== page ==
Indonesia introduces compulsory sex education amid abuse scandals
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Indonesia introduces compulsory sex education amid abuse scandals

By Robert Yates

Following a string of high profile cases involving sexual abuse in schools, the Indonesian government announced on Monday that sex education will soon become a fixed part of the national curriculum.

“We will introduce the topic of reproductive health in all grades, from early childhood education programs to high schools,” said Erman Syamsuddin, from the Ministry of Education and Culture, quoted by Antara news agency.

The announcement comes after several months of police investigations and arrests that have sparked public outcry and concern. In April, janitors at the prestigious Jakarta International School were detained for allegedly abusing a six-year old pupil. News of the case spread further when the FBI announced that suspected child predator, William James Vahey, had also once taught there.

On May 4, police had reports of at least 52 children allegedly abused by Andri Sobari, a factory worker in Sukabumi, West Java. The suspected number of victims rose to over 100 in the following week. On May 13, Bogor Police arrested an elementary school teacher, Muhammad Kosim, on suspicion of sexually assaulting nine children.

Police figures show that reported child sex crimes so far this year are not unprecedentedly high, with 102 known cases by mid-May compared to a total of 980 throughout 2013. Nevertheless, the wide media coverage and quick succession of recent investigations have spurred ministers to speak out in the face of public worry.

On 8 May, President Susilo Bambang Yudhoyono made the vague announcement of a “national movement to prevent and eradicate sexual abuse towards children”. The Sukabumi Health Office, in the wake of the West Java scandal, proposed more specific measures, saying it would be putting together a sex education program for younger children. The Sukabumi case also heralded in the sharing through social media of an educational guide on sexual violence created by the Council of Europe.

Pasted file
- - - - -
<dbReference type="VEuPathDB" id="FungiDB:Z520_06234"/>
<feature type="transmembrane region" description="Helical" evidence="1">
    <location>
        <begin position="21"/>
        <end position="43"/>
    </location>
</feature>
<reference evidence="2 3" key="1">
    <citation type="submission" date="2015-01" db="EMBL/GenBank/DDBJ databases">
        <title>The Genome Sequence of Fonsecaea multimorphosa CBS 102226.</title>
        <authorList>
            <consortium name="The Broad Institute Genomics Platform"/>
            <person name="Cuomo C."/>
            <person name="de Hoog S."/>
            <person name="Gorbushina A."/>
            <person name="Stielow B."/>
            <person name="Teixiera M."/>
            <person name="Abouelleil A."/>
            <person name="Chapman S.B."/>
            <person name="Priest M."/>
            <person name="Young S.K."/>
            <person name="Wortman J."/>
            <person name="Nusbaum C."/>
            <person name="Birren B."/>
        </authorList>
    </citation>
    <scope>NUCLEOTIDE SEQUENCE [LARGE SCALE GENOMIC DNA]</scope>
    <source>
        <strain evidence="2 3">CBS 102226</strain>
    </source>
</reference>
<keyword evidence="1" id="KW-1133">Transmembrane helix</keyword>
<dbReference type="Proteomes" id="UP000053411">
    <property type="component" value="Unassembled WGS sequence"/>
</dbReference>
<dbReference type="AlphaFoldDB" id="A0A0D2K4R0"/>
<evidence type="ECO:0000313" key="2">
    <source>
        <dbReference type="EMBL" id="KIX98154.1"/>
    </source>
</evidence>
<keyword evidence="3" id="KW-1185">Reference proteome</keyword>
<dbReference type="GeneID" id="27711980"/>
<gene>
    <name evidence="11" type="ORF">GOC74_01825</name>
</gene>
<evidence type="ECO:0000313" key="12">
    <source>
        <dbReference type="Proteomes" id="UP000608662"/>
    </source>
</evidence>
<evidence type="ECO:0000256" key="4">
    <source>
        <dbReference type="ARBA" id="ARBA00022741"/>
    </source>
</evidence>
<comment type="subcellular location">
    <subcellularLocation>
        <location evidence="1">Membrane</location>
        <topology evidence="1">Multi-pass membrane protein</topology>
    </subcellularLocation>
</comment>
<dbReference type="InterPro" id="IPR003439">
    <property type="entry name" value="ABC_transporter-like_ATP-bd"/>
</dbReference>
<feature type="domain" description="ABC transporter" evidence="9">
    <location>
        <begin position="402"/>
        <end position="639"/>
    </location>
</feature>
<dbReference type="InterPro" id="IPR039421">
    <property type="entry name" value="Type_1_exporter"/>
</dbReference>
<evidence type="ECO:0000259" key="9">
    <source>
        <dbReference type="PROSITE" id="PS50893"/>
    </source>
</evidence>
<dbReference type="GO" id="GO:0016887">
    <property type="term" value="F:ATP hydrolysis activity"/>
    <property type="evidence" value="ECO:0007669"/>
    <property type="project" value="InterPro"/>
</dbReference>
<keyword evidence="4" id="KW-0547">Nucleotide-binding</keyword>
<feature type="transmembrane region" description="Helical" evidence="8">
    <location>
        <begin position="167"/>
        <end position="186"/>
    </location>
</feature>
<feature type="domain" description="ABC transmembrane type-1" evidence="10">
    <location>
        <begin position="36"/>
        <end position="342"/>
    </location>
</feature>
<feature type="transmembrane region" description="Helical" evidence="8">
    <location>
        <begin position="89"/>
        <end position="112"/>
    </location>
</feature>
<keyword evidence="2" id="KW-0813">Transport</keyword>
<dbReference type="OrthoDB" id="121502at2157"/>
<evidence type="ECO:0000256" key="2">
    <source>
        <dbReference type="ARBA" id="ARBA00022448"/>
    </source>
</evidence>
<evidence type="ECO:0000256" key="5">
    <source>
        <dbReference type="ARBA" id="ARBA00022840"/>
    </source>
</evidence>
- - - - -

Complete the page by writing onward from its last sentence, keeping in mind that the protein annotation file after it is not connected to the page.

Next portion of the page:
Sexual health has proved a divisive issue in Indonesia. Two years ago, Education and Culture Minister, Mohammad Nuh, rejected several groups’ demands for proper sex education in schools, arguing it would promote indecency. Dr Nafsiah Mboi, appointed Health Minister in 2012, had to rein in attempts to promote condom use after they met with opposition from conservative groups. For many, the government’s announcement of sex education as part of a national curriculum is long overdue.

Recent abuse cases have also resulted in calls for heavier retribution. Mboi made international news last week when she proposed chemical castration for paedophiles, a procedure currently sanctioned in only a small group of nations including South Korea, Poland and Russia. Dissatisfaction with the current 2002 Child Protection Law has also been voiced. In the face of Jakarta-based demonstrations on Monday, as well as wider public pressure, the government announced they would be seeking to introduce a dramatic legislative shift, placing the minimum sentence for child sex offences at the current maximum of 15 years. Punitive measures, more so perhaps than educational reform, seem to have chimed with public anger.